Updated: Will Shoffner Resign? "Not at This Time"

Updated: Will Shoffner Resign? "Not at This Time"

Court documents show Arkansas Treasurer demanded personal cash payments from broker doing business with the state.
Updated (3:30 p.m.)
LITTLE ROCK, AR - Governor Mike Beebe has issued the following statement on the indictment of Arkansas Treasurer Martha Shoffner:
"I think Martha Shoffner should resign, and I think she should resign immediately. While everyone is presumed innocent until legal proceedings are complete, it would be very hard for the Treasurer's Office to function properly under her continued leadership. When you are elected to any public office, your conduct is held to a higher level of expectations to avoid even the appearance of impropriety. These alleged actions are far worse than that."

Updated (12:45 p.m.):

LITTLE ROCK, AR - Arkansas Treasurer Martha Shoffner says "not at this time" when asked this afternoon if she will resign after her arrest on federal extortion charges.

Shoffner entered no plea in her morning appearance in Federal Court today and was later released from custody.

The hearing for Shoffner before United States Magistrate Judge H. David Young was brief, lasting only six minutes.

She was dressed in her own clothing (black suit) for the appearance.

No other court dates have yet been set for Shoffner.

If convicted, Shoffner faces not more than 20 years in prison and up to a $250,000 fine, or both followed by not more than 3 years supervised release.

Original story (10:45 a.m.):
LITTLE ROCK, AR - In Federal Court in Little Rock, new details are emerging this morning about the weekend arrest of Arkansas Treasurer Martha Shoffner.

Shoffner is in court today to answer extortion charges.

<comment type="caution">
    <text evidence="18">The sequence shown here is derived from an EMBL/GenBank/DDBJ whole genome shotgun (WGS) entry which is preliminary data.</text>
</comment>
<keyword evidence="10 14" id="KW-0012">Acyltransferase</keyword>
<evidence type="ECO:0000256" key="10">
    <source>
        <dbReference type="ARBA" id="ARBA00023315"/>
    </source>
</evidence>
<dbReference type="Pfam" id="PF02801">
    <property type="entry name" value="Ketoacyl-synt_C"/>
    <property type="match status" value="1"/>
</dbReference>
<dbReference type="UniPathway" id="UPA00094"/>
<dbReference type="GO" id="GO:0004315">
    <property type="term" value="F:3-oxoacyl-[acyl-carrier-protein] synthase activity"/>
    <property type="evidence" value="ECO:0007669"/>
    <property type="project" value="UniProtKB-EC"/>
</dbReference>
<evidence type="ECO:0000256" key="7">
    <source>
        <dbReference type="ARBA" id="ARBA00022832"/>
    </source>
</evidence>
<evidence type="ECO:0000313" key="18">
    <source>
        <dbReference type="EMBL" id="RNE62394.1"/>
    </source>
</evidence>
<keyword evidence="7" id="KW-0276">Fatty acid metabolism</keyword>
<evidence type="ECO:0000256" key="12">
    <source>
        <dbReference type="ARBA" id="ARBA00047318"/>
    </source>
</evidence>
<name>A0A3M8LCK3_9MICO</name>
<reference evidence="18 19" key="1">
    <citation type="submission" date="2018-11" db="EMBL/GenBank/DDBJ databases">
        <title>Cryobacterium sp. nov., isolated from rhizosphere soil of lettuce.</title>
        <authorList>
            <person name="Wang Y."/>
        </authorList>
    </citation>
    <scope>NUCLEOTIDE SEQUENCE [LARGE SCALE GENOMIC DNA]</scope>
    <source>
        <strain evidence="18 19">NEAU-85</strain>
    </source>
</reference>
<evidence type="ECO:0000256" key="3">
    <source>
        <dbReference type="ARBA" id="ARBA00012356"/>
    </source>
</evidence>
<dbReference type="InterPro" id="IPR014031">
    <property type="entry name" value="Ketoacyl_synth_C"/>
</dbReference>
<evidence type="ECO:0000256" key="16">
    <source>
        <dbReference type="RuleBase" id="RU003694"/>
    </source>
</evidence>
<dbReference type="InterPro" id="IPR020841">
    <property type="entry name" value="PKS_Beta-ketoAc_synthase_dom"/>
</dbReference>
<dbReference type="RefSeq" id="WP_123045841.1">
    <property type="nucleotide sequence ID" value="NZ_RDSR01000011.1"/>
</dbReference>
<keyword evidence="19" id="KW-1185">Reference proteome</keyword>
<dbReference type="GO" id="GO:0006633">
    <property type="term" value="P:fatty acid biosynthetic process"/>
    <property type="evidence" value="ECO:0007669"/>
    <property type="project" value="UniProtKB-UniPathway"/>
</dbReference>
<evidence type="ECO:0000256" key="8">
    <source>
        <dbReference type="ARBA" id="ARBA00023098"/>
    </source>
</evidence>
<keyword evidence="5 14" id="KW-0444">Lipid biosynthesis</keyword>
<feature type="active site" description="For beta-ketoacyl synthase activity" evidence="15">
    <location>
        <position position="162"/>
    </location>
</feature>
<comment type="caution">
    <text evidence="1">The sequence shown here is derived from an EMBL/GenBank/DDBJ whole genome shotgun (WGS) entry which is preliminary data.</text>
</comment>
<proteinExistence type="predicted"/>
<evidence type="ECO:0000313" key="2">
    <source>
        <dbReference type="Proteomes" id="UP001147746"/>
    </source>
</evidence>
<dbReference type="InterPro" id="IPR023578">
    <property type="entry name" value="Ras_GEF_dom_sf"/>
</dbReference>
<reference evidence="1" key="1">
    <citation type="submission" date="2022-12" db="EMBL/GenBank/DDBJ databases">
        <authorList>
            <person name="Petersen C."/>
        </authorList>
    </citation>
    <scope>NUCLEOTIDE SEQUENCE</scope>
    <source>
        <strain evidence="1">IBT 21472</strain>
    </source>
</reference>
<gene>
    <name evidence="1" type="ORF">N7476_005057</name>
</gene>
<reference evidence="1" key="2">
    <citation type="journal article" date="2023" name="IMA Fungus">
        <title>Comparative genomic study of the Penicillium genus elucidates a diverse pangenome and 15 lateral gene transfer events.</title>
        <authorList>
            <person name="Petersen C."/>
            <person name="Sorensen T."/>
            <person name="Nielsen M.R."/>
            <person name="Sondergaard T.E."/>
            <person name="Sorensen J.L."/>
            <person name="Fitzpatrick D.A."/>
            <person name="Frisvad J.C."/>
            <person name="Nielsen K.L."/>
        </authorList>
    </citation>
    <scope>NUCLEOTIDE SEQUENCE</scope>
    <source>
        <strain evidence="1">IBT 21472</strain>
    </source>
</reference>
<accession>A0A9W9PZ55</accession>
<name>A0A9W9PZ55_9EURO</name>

Additional information about the case against includes the following:

Criminal Complaint
FBI Special Agent - Richard McLain
January 2012 - FBI and employee

  • Extortion - Shoffner obtained cash payments to which she wasn't entitled
  • Mid 2011 - noticed using one broker over others
  • Mid 2011 - Martha Shoffner: "They (the other brokers) have done nothing for me.
  • April 2012 - Cooperating witness says Shoffner began using this broker about the same time she was looking for a new place to live in Little Rock.
  • January 2013 - FBI interviewed broker. They were instructed to go to the backdoor of the Treasurer's Office
  • January 2013 Martha Shoffner: "You gave me no cash and you just sponsored a watch party."  
In court, investigators said Shoffner started asking the broker for larger gifts, and asked him to buy her property. After he did not, she asked for $1,000 a month to pay her rent in Little Rock.  The broker recommended they meet every six months. 

The broker says he paid Shoffner $4,700 for a Watch Party and six payments of $6,000.

Also from court documents:
A confidential informant (the person she was getting payments from) showed up at her house with a $6,000 payment on Saturday. The cash was rolled up and placed into a pie box. During the meeting the informant gave the money to Martha, then that person left. The FBI then went in and found the money in her kitchen. She was interviewed by the FBI and she said knew it was wrong.

Arkansas Attorney General Dustin McDaniel issued the following statement about Shoffner's arrest today: "Having reviewed the Criminal Complaint filed this morning, I am deeply disturbed about the allegations against State Treasurer Martha Shoffner. If proven to be true, these actions are a betrayal of her oath to our constitution and to our people. Although Ms. Shoffner is presumed innocent, I believe that she should resign immediately to allow the work of the Treasurer's Office to continue."
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